DTLA: Absinthe Green Hour at Kendall’s

Patina Restaurant Group's Paul Sanguinetti

Patina Restaurant Group’s Paul Sanguinetti

Kendall’s Brasserie just launched an absinthe Green Hour available Tuesday-Friday from 8 p.m. to 10 p.m. Conceived by Patina Restaurant Group’s Paul Sanguinetti who was tapped to revamp the bar program at Kendall’s, he pays homage to the time when artists and other bohemians gathered to discuss literature, art, politics and the like. Paul would like to see Kendall’s as a place to go for more than just pre-theatre dining. After 8 p.m., the restaurant gets less crowded and a convivial absinthe hour can commence.

The United States lifted the ban on absinthe a few years ago. Many countries had banned the spirit fearing its supposed hallucinogenic effects. It is however untrue. The component thujone found in absinthe is so insignificant, you would have to drink more than 7 bottles to feel anything. And by that time, you’d probably have succumbed to alcohol poisoning rather than going berserk.

absinthe drip

absinthe drip


Absinthe can be colorless but it’s probably best known for being green. The green color comes from the botanicals used to distill. Notably, absinthe uses wormwood, green anise and sweet fennel. The aforementioned thujone is in the wormwood. Absinthe was originally distilled in Switzerland and quickly spread over the border to France. To enjoy, you can either prepare it using an absinthe drip with icy cold water or some add water directly to absinthe directly. Paul prefers the drip which he can control by adding the water slowly. Once water is added, it clouds over and that’s called the “louche.” If you buy absinthe, make sure to buy the real stuff. It should never be referred to as a liqueur as it’s a spirit. If it’s a liqueur, it’s probably sweetened vodka or other base spirit with green dye.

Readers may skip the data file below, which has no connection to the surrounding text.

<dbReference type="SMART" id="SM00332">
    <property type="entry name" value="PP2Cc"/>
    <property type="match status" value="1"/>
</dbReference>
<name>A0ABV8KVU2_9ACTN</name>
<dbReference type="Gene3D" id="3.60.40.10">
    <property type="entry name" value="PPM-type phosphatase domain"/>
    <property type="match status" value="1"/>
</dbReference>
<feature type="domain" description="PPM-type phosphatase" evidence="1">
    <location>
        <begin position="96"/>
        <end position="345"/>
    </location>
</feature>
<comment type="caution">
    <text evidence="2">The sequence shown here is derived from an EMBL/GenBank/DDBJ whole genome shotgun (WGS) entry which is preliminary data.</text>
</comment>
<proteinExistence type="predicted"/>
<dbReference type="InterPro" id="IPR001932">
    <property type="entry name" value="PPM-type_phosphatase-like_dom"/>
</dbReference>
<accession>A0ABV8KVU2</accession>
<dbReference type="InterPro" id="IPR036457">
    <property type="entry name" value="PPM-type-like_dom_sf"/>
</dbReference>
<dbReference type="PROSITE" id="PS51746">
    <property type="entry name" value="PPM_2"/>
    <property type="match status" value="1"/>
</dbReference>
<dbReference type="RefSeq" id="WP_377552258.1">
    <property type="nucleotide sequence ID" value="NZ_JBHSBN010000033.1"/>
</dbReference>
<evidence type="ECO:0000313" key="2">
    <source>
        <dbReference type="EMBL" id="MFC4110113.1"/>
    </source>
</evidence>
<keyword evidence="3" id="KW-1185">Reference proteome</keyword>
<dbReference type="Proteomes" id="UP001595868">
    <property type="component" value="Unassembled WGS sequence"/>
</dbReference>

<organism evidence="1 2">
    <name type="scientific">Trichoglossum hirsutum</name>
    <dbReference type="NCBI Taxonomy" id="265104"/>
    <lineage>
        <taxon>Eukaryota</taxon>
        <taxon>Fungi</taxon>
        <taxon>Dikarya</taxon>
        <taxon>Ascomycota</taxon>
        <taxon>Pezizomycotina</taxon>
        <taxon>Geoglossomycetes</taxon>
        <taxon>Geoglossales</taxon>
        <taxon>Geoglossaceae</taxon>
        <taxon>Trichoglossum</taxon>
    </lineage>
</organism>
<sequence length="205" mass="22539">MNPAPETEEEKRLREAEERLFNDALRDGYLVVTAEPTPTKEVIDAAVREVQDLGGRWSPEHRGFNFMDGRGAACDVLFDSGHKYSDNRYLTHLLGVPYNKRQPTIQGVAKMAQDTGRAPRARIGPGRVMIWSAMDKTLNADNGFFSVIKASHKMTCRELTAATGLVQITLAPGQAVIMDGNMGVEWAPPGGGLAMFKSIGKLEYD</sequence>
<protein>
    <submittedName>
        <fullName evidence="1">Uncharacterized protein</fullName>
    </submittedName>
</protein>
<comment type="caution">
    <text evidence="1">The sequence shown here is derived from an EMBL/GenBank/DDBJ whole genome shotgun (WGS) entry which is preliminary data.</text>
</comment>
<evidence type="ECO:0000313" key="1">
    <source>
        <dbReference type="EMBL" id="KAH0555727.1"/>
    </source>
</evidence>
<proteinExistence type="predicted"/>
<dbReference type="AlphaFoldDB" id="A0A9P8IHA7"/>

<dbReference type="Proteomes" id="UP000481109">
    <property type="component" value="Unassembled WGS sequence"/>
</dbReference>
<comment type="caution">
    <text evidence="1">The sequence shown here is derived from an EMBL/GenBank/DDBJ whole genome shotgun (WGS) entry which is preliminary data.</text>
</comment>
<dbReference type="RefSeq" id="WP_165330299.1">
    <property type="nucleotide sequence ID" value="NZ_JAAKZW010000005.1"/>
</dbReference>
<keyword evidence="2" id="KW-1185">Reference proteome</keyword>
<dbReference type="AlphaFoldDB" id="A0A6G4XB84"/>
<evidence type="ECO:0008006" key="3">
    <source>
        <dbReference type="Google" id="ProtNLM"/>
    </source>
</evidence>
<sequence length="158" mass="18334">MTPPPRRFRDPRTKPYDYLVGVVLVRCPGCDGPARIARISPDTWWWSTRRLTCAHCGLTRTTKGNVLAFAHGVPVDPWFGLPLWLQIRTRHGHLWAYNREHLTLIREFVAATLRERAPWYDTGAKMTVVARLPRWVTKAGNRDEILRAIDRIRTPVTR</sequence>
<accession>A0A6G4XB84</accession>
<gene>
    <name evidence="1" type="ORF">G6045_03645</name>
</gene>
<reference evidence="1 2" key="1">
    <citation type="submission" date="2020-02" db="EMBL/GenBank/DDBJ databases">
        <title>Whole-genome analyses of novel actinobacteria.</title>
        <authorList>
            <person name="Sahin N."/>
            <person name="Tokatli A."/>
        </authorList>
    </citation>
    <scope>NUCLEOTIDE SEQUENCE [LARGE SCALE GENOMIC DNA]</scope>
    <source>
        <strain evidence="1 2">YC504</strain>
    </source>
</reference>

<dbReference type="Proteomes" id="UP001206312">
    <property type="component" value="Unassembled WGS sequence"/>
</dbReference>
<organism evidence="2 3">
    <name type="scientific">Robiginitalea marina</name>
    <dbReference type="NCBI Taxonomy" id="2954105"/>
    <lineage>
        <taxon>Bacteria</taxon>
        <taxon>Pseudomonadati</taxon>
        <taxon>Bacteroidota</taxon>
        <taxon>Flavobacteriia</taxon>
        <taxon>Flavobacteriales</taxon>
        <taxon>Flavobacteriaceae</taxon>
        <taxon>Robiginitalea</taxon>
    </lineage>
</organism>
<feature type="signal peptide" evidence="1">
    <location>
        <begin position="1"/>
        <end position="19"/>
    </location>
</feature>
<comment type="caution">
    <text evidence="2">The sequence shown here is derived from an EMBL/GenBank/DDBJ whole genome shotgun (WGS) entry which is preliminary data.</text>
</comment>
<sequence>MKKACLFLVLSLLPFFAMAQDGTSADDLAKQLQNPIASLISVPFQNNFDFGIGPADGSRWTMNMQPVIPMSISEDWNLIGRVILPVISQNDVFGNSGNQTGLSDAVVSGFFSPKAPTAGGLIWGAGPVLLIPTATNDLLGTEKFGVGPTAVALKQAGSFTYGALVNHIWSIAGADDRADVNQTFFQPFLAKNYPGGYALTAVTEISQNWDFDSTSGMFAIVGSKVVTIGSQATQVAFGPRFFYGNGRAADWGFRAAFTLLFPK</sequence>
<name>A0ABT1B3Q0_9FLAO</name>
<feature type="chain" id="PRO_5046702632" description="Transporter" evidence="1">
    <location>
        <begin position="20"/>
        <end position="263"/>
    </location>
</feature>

If you like it a little sweeter, you can add a sugar cube to your absinthe during the drip process. The sugar cube sits on the specially designed absinthe spoon that lays flat across the glass’ mouth.  And it’s not necessary to light the sugar on fire. That’s just one of those showy moves for oohs and ahhs.


Abyss Absinthe

At Kendall’s they have have a range of absinthes from Switzerland, France and the Americas. I’m most familiar with St. George Spirits’ Absinthe (watch my video here from when I went to visit the distillery) but was glad I got to try the Abyss from Switzerland. It was very mysterious and I can see why the intellectuals were so taken by absinthe.

During those absinthe dark years where country after country banned it, the French came up with a wormwood-less spirit called Pastis. Kendall’s have a selection of pastis as well. I noticed there was a very distinctive aroma and taste of anise.


cheese board


Absinthe is meant to be enjoyed with food. Kendall’s will be rolling out a special menu to go with the Green Hour. There’ll be cheese, cured meats and small bites.

absinthe frappe

absinthe frappe


If sipping absinthe with just water isn’t your thing, try the absinthe cocktails. I had the Improved Absinthe Frappe (Kubler Absinthe, Luxardo Maraschino, Peychaud’s bitters, Angostura bitters). Next time I’d like to try the Chrysanthemum (St. George Absinthe, Benedictine, Dolin dry vermouth, orange peel) and D-Day (Vieux Carre Absinthe, Templeton rye, Germain Robin apple brandy, Peychaud’s bitters, lemon peel). The Turf Club (Ridge Distillery Absinthe, Plymouth gin, Dolin dry vermouth, Luxardo Maraschino, bitters, lemon peel) also sounds like a great sipper. Or try the classic absinthe cocktail, Death in the Afternoon (La Clandestine Absinthe, Champagne).


Absinthe Green Hour

Tuesdays- Fridays, 8P-10P

Kendall’s Brasserie

135 North Grand Ave., Los Angeles, CA 90012  —  (213) 972-7322

© The Minty  2013